Report done by hush hush biz film reviewer Peter Gray
Running from the 13th to the 24th of November, the Brisbane International Film Festival once again boasts a colourful line-up of cinema fitting for Queensland’s premiere event. Over 11 days BIFF will play host to over 130 features and 45 short films, screening in over 8 locations across Brisbane including the Palace cinemas, Gallery of Modern Art (GOMA) and the Open Air cinemas at South Bank.

BIFF provides a focus for film culture in Queensland by showcasing the finest and most stimulating cinema from around the world. Each year the festival draws enthusiasts to view an eclectic mix of local and international productions, retrospectives, and colourful events that embrace the art of filmmaking. This year is no exception with the locally filmed ‘The Railway Man’ showcased as the festival’s opening night event. Filmed on location in Ipswich and around the Gold Coast, the film is based on the true story of a British army officer captured by the Japanese forces in World War II and sent to a POW camp on the Thai-Burma railway. Colin Firth and Nicole Kidman headline the moving drama which will have its Australian premiere at the festival.

Closing BIFF this year is the highly anticipated ’12 Years A Slave’, another Australian premiere event, which is already being touted as a strong Oscar contender come award season. Winner of the People’s Choice Award at this year’s Toronto Film Festival, this commanding new film from director Steve McQueen (‘Shame’) details the shocking true story of a free black man in pre-Civil War America who is kidnapped by slavers and is forced into an existence of torment and injustice that lasts for 12 years. Produced by Brad Pitt, who also has a supporting role, the film has been hailed as one of the most important films made about to slavery to date.

MV5BMTQ5ODk1NTI4NV5BMl5BanBnXkFtZTcwNDYzMjI3NA@@._V1_SX214_between these lavish book-ends of BIFF there’s a retrospective on Australian director Fred Schepisi (‘Roxanne’, ‘The Russia House’, ‘Six Degrees of Separation’) to enjoy, which also marks a visit from the acclaimed director himself. “We are honoured to be welcoming Fred Schepisi to our festival, a man who has inspired audiences and filmmakers across the globe for decades with his remarkable body of work” says BIFF director Jennie Hughes. Other special guests set to appear in relation to distinct BIFF events will be actress Linda Blair. Blair will attend a 40th anniversary screening of the classic horror film ‘The Exorcist’ in which she starred as the possessed child.
Speaking of horror films, BIFF has always been an event where the genre has thrived with many underground chillers showcasing their scares for audiences who may not otherwise get to see them. One title that is sure to peak curiosity is ‘Patrick’, an eerie remake of the 80’s Aussie horror flick about a comatose patient who is able to kill from the restraints of his room at a remote psychiatric clinic. Starring Charles Dance, Rachel Griffiths and Sharni Vinson, arguably a top contender for the genre’s new scream queen following this and ‘You’re Next’, the film enjoyably embraces the cheesy nature of the original with faux jump scares and an overly dramatic music score, making it the perfect late night outing for those craving a flashback to an era when horror was at its peak.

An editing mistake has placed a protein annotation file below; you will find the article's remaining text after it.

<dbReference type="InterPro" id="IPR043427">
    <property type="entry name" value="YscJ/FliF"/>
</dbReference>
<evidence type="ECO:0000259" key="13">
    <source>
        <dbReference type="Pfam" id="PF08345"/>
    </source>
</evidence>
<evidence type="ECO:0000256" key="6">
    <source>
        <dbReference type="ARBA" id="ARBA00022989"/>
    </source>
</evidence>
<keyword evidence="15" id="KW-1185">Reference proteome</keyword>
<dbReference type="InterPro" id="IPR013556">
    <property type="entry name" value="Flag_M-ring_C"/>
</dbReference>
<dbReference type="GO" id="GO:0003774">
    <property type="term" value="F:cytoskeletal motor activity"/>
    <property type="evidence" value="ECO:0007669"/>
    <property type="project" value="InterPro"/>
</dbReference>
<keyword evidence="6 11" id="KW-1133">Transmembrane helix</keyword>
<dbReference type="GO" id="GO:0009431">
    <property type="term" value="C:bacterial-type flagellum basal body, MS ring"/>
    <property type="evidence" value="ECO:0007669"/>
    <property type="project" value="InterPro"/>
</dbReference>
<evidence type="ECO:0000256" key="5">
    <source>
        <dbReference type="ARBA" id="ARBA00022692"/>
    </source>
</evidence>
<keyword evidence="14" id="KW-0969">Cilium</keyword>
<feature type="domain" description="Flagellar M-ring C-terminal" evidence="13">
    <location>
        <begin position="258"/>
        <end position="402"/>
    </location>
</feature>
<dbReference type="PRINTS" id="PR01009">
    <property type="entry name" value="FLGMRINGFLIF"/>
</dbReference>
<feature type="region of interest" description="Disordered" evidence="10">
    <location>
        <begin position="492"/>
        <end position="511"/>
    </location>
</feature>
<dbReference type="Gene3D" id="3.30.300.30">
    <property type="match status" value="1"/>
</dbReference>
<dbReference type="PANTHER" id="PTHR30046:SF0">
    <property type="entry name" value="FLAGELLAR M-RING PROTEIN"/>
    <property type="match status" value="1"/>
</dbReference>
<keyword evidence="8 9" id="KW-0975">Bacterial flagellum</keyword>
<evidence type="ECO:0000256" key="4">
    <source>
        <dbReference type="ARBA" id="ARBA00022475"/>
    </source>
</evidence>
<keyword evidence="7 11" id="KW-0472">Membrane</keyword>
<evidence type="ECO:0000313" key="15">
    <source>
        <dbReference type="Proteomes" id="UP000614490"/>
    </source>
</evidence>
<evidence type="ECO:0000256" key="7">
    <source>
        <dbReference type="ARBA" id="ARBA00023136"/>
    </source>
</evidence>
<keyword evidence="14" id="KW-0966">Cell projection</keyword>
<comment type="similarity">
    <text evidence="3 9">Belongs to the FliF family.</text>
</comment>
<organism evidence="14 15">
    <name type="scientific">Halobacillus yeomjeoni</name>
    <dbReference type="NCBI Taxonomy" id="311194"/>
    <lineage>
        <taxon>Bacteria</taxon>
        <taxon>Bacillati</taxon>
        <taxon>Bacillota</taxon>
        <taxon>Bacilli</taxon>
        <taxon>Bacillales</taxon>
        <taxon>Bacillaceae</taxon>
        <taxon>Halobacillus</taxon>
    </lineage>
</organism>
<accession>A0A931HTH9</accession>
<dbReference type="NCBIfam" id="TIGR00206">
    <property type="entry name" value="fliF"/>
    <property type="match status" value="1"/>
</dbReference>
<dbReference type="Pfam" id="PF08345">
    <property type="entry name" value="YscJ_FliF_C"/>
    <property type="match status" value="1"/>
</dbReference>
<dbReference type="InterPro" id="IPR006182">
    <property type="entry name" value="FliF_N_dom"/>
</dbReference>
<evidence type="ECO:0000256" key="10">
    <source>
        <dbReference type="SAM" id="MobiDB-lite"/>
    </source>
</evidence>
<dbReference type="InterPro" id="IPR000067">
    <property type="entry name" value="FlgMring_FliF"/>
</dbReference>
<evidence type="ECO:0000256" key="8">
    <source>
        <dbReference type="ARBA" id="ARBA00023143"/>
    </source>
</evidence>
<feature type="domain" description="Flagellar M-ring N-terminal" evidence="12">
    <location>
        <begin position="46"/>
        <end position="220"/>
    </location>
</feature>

Though it’s not classified as a horror film, Jon S. Baird’s adaption of the acclaimed novel ‘Filth’ could almost be considered one as it highlights depravity in all its forms as cross-dressing, sex obsession, cocaine addiction and police corruption are all covered in graphic detail. James McAvoy leads this gritty jet-black comedy/crime venture that will certainly divide audiences with its bleak content.
With ‘Gravity’ currently winning audiences over in theatres, the science fiction thriller ‘Europa Report’ should capitalize on its fame as it adopts the found footage angle detailing a fictionalised mission to Europa, one of Jupiter’s moons. A disastrous technical failure severs all communication with Earth’s mission control and the six astronauts involved must ban together in hopes of surviving the mystery they are about to uncover. Sharlto Copley and Embeth Davidtz feature in what has been hailed as one of the most thrilling and realistic explorations of space since ‘2001: A Space Odyssey’. Kubrick would be so proud.

Animation is another field often highlighted at BIFF and one of the most unique animated projects to be screened this year is ‘The Congress’. A hybrid of live action and animation, the film stars Robin Wright as a slight exaggeration of herself, depicted here as an aging, unreliable actress seeking employment when studios forego work offers. When she agrees to sell her digital image to a film company, she realises that films can be made with her from here on out solely using a computerised version of herself. A clever take on the status of ageing actresses in the industry and the lengths some will go to secure a role, Wright bravely fronts this bizarre but fascinating sci-fi outing.

With gala screenings of the controversial lesbian love story ‘Blue Is The Warmest Colour’ sure to peak curiosity, Joseph Gordon-Levitt showcasing his talents as a director in his debut feature ‘Don Jon’ and a section dedicated entirely to short films shot in Queensland, BIFF 2013 has something for everyone and once again provides the perfect outlet for those wanting to experience films that won’t all see a general release.
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Enjoy the festival, folks.

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